PrintE-mail Written by Callum Shephard


As the latest effort to return asymmetrical multiplayer combat to the AAA industry, Evolve has ridden a wave of controversy to its release date. From devs all but boasting about their DLC plans to severe communication problems with the public, opinions over this one have been extremely divisive.

The gameplay is simple: You go in as a group of hunters and try to pin down and kill a monster, or play as the monster trying to consume wildlife and gradually enhance its own abilities. Forcing each side to take a very different route to victory is a work of genius as it means both teams aren’t competing for the same goals, and offers a far more dynamic alternative to MMORPG boss raiding. This is especially evident with an extremely varied selection of characters and monsters, all of who fulfil their roles in extremely different ways. One medic has healing grenades, another a beam, another can only directly resurrect the fallen, and each monster has similarly opposing strengths and weaknesses.

The real meat of the game comes about when the monster is pinned down and both sides engage one another. With the monster left trying to break free and hunters slowly sap its strength display the real advantage of this style of multiplayer release, proving to be an entertaining mix of third person brawling and FPS fighting. Just where the monster is engaged and how much time it has had to chow down on the local wildlife is crucial to pinning it down, and when done well it makes for some truly entertaining running skirmishes.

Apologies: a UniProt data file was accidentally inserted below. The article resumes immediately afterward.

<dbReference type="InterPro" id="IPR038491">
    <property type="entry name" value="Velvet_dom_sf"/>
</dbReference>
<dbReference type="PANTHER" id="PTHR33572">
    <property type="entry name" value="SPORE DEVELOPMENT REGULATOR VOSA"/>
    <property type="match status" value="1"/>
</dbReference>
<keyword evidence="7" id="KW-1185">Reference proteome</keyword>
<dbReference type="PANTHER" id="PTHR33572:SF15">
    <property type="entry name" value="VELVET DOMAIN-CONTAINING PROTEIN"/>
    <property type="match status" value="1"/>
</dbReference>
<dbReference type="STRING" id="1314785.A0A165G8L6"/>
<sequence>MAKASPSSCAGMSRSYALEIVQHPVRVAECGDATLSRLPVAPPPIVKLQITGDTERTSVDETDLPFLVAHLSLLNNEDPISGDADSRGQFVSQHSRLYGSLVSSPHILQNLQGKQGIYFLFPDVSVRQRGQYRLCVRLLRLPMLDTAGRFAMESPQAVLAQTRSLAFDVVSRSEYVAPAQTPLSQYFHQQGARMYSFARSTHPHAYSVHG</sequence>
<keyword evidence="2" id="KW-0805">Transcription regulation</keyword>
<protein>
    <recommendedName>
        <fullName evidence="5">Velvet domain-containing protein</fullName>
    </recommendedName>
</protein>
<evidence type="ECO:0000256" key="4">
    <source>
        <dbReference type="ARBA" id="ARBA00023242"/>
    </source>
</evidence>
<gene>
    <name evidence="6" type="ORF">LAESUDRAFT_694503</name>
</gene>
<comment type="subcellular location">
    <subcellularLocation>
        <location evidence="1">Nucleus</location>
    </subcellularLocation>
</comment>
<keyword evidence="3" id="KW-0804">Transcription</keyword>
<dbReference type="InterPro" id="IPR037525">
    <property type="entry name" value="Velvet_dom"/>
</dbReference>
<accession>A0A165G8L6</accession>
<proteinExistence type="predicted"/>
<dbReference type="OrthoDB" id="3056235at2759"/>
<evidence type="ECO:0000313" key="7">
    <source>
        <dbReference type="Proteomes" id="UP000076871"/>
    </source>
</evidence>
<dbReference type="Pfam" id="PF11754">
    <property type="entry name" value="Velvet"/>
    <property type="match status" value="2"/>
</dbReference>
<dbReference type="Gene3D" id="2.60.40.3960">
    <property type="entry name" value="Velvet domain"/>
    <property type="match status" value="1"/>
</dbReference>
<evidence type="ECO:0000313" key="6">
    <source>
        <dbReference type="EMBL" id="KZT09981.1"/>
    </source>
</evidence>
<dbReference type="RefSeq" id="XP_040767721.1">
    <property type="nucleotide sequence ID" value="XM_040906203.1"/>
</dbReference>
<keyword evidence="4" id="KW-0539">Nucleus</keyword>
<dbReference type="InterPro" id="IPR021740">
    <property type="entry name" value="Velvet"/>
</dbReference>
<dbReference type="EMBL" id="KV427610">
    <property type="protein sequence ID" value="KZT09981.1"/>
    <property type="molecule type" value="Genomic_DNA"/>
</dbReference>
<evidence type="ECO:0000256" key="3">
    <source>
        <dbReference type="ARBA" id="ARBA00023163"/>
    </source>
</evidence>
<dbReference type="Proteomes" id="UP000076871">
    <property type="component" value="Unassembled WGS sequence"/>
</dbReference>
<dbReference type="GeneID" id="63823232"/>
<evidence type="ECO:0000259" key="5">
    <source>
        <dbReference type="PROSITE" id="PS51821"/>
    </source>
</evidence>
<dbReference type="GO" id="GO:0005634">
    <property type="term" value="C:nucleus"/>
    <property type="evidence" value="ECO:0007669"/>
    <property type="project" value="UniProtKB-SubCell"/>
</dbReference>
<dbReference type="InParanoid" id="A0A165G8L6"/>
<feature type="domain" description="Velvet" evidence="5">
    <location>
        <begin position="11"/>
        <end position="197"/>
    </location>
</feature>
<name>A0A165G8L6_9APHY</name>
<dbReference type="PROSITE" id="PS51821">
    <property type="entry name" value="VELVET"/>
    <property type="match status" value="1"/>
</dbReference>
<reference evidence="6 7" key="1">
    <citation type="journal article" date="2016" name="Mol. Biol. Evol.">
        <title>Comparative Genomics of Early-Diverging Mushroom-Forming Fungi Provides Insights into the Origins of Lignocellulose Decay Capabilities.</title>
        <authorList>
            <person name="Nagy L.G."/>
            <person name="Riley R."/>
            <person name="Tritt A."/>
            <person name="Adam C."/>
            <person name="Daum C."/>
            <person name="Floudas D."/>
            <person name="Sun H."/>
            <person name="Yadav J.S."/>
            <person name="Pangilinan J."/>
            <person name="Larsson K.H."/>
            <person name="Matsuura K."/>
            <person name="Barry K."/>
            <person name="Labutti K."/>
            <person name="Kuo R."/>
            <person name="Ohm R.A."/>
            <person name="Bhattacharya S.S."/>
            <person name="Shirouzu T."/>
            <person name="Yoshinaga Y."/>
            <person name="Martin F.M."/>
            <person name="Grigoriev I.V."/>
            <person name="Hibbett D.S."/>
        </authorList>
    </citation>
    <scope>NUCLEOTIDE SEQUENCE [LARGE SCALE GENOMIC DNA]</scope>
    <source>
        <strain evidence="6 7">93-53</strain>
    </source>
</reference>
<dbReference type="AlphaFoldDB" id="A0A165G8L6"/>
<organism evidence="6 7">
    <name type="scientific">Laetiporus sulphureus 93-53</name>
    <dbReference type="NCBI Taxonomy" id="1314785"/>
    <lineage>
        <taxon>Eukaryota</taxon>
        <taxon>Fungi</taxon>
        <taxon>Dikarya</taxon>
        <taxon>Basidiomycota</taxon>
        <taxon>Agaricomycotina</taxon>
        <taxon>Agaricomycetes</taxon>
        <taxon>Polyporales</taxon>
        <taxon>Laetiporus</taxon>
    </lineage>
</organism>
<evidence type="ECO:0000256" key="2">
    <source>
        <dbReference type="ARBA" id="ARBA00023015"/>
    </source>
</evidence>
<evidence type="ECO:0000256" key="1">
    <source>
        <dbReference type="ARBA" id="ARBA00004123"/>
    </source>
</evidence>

The chief issue with Evolve is its lack of encouragement to have players directly engage one another, but also its inability to truly balance individual skill. As team mates are far more reliant upon one another as humans than in Left 4 Dead, a bad player can easily bring the whole team down. A bad monster will just end the game quickly, while by comparison a good monster will just turn and hide, turning the match into a lengthy, eventless chase. Without truly complex tracking abilities from the hunters or more varied PvE elements, all too often, this results in an empty experience hurts Evolve’s longevity.

To put it bluntly, we’ve seen better this - far better, both in recent years and prior releases. Compared with Giants: Citizen Kabuto, it lacks the complexity and depth of the varied factions. Matched with Depth or Left 4 Dead, it lacks the continual combat, activity, map variety and flexibility when it comes to how you engage your foes. While it has its moments, for all the hype behind it Evolve is simply nothing special.

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